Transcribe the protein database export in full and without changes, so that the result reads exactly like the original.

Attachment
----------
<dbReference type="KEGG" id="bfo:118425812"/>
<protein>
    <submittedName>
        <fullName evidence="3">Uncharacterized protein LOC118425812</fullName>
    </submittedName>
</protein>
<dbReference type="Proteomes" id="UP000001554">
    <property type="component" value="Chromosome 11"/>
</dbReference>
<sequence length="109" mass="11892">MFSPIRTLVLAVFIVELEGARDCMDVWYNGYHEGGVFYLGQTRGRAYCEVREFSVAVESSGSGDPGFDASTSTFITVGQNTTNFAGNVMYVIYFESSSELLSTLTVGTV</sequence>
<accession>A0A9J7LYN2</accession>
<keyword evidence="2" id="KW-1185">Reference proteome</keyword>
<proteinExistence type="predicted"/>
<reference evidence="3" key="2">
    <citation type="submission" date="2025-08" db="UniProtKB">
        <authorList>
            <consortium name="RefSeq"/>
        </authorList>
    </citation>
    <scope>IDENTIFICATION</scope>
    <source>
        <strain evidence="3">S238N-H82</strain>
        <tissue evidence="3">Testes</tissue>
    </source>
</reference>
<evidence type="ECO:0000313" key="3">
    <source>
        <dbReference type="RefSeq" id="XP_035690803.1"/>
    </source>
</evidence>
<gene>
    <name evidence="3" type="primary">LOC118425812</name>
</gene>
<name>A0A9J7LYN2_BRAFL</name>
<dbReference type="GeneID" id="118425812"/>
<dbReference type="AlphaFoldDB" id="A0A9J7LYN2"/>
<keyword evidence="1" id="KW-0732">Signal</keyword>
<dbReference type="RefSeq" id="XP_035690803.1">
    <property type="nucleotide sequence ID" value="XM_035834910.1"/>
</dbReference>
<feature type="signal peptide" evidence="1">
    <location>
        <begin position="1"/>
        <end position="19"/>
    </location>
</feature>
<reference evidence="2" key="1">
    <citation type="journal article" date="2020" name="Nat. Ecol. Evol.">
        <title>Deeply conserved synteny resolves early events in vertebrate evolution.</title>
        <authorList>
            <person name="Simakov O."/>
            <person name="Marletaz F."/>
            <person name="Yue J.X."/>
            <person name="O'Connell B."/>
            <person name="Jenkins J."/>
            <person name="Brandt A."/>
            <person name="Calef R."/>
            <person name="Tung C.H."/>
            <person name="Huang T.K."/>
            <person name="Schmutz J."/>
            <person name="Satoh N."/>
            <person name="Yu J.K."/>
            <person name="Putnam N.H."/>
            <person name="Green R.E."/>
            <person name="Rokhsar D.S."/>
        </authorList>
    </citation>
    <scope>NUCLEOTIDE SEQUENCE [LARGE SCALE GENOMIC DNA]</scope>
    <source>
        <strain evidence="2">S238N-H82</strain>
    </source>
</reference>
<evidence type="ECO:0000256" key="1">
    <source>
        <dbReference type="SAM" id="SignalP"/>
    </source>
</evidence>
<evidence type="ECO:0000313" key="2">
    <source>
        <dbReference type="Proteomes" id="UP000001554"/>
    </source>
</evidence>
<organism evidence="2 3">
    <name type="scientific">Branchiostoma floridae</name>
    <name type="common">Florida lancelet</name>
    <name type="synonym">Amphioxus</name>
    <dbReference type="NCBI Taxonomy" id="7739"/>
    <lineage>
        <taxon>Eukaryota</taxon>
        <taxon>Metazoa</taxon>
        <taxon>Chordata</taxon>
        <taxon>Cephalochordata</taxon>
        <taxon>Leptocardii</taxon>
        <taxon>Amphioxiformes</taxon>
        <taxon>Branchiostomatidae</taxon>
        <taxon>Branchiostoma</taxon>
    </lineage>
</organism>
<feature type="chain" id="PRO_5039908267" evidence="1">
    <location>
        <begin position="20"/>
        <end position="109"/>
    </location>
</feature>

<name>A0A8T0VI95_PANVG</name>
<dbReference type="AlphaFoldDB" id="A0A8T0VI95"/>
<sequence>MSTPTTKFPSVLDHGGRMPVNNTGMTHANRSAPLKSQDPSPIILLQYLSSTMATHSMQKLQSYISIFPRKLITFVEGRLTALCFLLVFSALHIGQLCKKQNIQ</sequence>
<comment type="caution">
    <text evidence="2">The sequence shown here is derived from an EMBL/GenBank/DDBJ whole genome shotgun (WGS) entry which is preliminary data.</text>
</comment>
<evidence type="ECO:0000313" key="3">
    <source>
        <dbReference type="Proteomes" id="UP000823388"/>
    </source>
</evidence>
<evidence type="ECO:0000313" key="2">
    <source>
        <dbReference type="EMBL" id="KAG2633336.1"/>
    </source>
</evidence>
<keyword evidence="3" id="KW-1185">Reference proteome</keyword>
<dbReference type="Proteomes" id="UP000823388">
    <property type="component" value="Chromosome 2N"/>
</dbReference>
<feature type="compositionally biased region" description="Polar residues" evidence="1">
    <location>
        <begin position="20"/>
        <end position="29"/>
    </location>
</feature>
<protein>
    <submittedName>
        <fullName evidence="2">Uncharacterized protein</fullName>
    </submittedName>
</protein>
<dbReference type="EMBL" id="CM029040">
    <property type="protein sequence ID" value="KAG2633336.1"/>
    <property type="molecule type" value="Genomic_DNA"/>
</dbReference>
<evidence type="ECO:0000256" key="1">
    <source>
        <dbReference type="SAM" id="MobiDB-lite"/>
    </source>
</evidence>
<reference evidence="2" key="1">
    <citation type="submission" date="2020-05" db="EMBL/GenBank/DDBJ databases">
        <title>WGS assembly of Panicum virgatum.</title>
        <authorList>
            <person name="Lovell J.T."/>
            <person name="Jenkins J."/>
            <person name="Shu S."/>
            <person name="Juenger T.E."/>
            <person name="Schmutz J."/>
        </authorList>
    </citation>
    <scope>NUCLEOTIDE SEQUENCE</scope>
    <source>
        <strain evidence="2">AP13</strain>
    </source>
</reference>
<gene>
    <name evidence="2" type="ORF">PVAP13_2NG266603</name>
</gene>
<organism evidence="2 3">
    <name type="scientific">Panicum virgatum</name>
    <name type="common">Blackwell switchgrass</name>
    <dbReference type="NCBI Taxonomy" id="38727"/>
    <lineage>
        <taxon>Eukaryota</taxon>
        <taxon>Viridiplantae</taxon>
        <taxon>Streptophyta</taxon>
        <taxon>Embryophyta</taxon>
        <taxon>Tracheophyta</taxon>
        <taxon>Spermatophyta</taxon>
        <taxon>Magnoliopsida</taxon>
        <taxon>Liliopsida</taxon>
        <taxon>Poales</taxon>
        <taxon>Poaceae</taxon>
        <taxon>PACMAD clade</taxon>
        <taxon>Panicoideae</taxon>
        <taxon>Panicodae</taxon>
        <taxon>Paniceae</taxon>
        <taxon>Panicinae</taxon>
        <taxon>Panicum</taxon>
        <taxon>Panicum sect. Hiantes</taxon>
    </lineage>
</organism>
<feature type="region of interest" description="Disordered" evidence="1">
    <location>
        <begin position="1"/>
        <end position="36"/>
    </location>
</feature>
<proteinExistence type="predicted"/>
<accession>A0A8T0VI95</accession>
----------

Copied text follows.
<dbReference type="KEGG" id="bfo:118425812"/>
<protein>
    <submittedName>
        <fullName evidence="3">Uncharacterized protein LOC118425812</fullName>
    </submittedName>
</protein>
<dbReference type="Proteomes" id="UP000001554">
    <property type="component" value="Chromosome 11"/>
</dbReference>
<sequence length="109" mass="11892">MFSPIRTLVLAVFIVELEGARDCMDVWYNGYHEGGVFYLGQTRGRAYCEVREFSVAVESSGSGDPGFDASTSTFITVGQNTTNFAGNVMYVIYFESSSELLSTLTVGTV</sequence>
<accession>A0A9J7LYN2</accession>
<keyword evidence="2" id="KW-1185">Reference proteome</keyword>
<proteinExistence type="predicted"/>
<reference evidence="3" key="2">
    <citation type="submission" date="2025-08" db="UniProtKB">
        <authorList>
            <consortium name="RefSeq"/>
        </authorList>
    </citation>
    <scope>IDENTIFICATION</scope>
    <source>
        <strain evidence="3">S238N-H82</strain>
        <tissue evidence="3">Testes</tissue>
    </source>
</reference>
<evidence type="ECO:0000313" key="3">
    <source>
        <dbReference type="RefSeq" id="XP_035690803.1"/>
    </source>
</evidence>
<gene>
    <name evidence="3" type="primary">LOC118425812</name>
</gene>
<name>A0A9J7LYN2_BRAFL</name>
<dbReference type="GeneID" id="118425812"/>
<dbReference type="AlphaFoldDB" id="A0A9J7LYN2"/>
<keyword evidence="1" id="KW-0732">Signal</keyword>
<dbReference type="RefSeq" id="XP_035690803.1">
    <property type="nucleotide sequence ID" value="XM_035834910.1"/>
</dbReference>
<feature type="signal peptide" evidence="1">
    <location>
        <begin position="1"/>
        <end position="19"/>
    </location>
</feature>
<reference evidence="2" key="1">
    <citation type="journal article" date="2020" name="Nat. Ecol. Evol.">
        <title>Deeply conserved synteny resolves early events in vertebrate evolution.</title>
        <authorList>
            <person name="Simakov O."/>
            <person name="Marletaz F."/>
            <person name="Yue J.X."/>
            <person name="O'Connell B."/>
            <person name="Jenkins J."/>
            <person name="Brandt A."/>
            <person name="Calef R."/>
            <person name="Tung C.H."/>
            <person name="Huang T.K."/>
            <person name="Schmutz J."/>
            <person name="Satoh N."/>
            <person name="Yu J.K."/>
            <person name="Putnam N.H."/>
            <person name="Green R.E."/>
            <person name="Rokhsar D.S."/>
        </authorList>
    </citation>
    <scope>NUCLEOTIDE SEQUENCE [LARGE SCALE GENOMIC DNA]</scope>
    <source>
        <strain evidence="2">S238N-H82</strain>
    </source>
</reference>
<evidence type="ECO:0000256" key="1">
    <source>
        <dbReference type="SAM" id="SignalP"/>
    </source>
</evidence>
<evidence type="ECO:0000313" key="2">
    <source>
        <dbReference type="Proteomes" id="UP000001554"/>
    </source>
</evidence>
<organism evidence="2 3">
    <name type="scientific">Branchiostoma floridae</name>
    <name type="common">Florida lancelet</name>
    <name type="synonym">Amphioxus</name>
    <dbReference type="NCBI Taxonomy" id="7739"/>
    <lineage>
        <taxon>Eukaryota</taxon>
        <taxon>Metazoa</taxon>
        <taxon>Chordata</taxon>
        <taxon>Cephalochordata</taxon>
        <taxon>Leptocardii</taxon>
        <taxon>Amphioxiformes</taxon>
        <taxon>Branchiostomatidae</taxon>
        <taxon>Branchiostoma</taxon>
    </lineage>
</organism>
<feature type="chain" id="PRO_5039908267" evidence="1">
    <location>
        <begin position="20"/>
        <end position="109"/>
    </location>
</feature>

<name>A0A8T0VI95_PANVG</name>
<dbReference type="AlphaFoldDB" id="A0A8T0VI95"/>
<sequence>MSTPTTKFPSVLDHGGRMPVNNTGMTHANRSAPLKSQDPSPIILLQYLSSTMATHSMQKLQSYISIFPRKLITFVEGRLTALCFLLVFSALHIGQLCKKQNIQ</sequence>
<comment type="caution">
    <text evidence="2">The sequence shown here is derived from an EMBL/GenBank/DDBJ whole genome shotgun (WGS) entry which is preliminary data.</text>
</comment>
<evidence type="ECO:0000313" key="3">
    <source>
        <dbReference type="Proteomes" id="UP000823388"/>
    </source>
</evidence>
<evidence type="ECO:0000313" key="2">
    <source>
        <dbReference type="EMBL" id="KAG2633336.1"/>
    </source>
</evidence>
<keyword evidence="3" id="KW-1185">Reference proteome</keyword>
<dbReference type="Proteomes" id="UP000823388">
    <property type="component" value="Chromosome 2N"/>
</dbReference>
<feature type="compositionally biased region" description="Polar residues" evidence="1">
    <location>
        <begin position="20"/>
        <end position="29"/>
    </location>
</feature>
<protein>
    <submittedName>
        <fullName evidence="2">Uncharacterized protein</fullName>
    </submittedName>
</protein>
<dbReference type="EMBL" id="CM029040">
    <property type="protein sequence ID" value="KAG2633336.1"/>
    <property type="molecule type" value="Genomic_DNA"/>
</dbReference>
<evidence type="ECO:0000256" key="1">
    <source>
        <dbReference type="SAM" id="MobiDB-lite"/>
    </source>
</evidence>
<reference evidence="2" key="1">
    <citation type="submission" date="2020-05" db="EMBL/GenBank/DDBJ databases">
        <title>WGS assembly of Panicum virgatum.</title>
        <authorList>
            <person name="Lovell J.T."/>
            <person name="Jenkins J."/>
            <person name="Shu S."/>
            <person name="Juenger T.E."/>
            <person name="Schmutz J."/>
        </authorList>
    </citation>
    <scope>NUCLEOTIDE SEQUENCE</scope>
    <source>
        <strain evidence="2">AP13</strain>
    </source>
</reference>
<gene>
    <name evidence="2" type="ORF">PVAP13_2NG266603</name>
</gene>
<organism evidence="2 3">
    <name type="scientific">Panicum virgatum</name>
    <name type="common">Blackwell switchgrass</name>
    <dbReference type="NCBI Taxonomy" id="38727"/>
    <lineage>
        <taxon>Eukaryota</taxon>
        <taxon>Viridiplantae</taxon>
        <taxon>Streptophyta</taxon>
        <taxon>Embryophyta</taxon>
        <taxon>Tracheophyta</taxon>
        <taxon>Spermatophyta</taxon>
        <taxon>Magnoliopsida</taxon>
        <taxon>Liliopsida</taxon>
        <taxon>Poales</taxon>
        <taxon>Poaceae</taxon>
        <taxon>PACMAD clade</taxon>
        <taxon>Panicoideae</taxon>
        <taxon>Panicodae</taxon>
        <taxon>Paniceae</taxon>
        <taxon>Panicinae</taxon>
        <taxon>Panicum</taxon>
        <taxon>Panicum sect. Hiantes</taxon>
    </lineage>
</organism>
<feature type="region of interest" description="Disordered" evidence="1">
    <location>
        <begin position="1"/>
        <end position="36"/>
    </location>
</feature>
<proteinExistence type="predicted"/>
<accession>A0A8T0VI95</accession>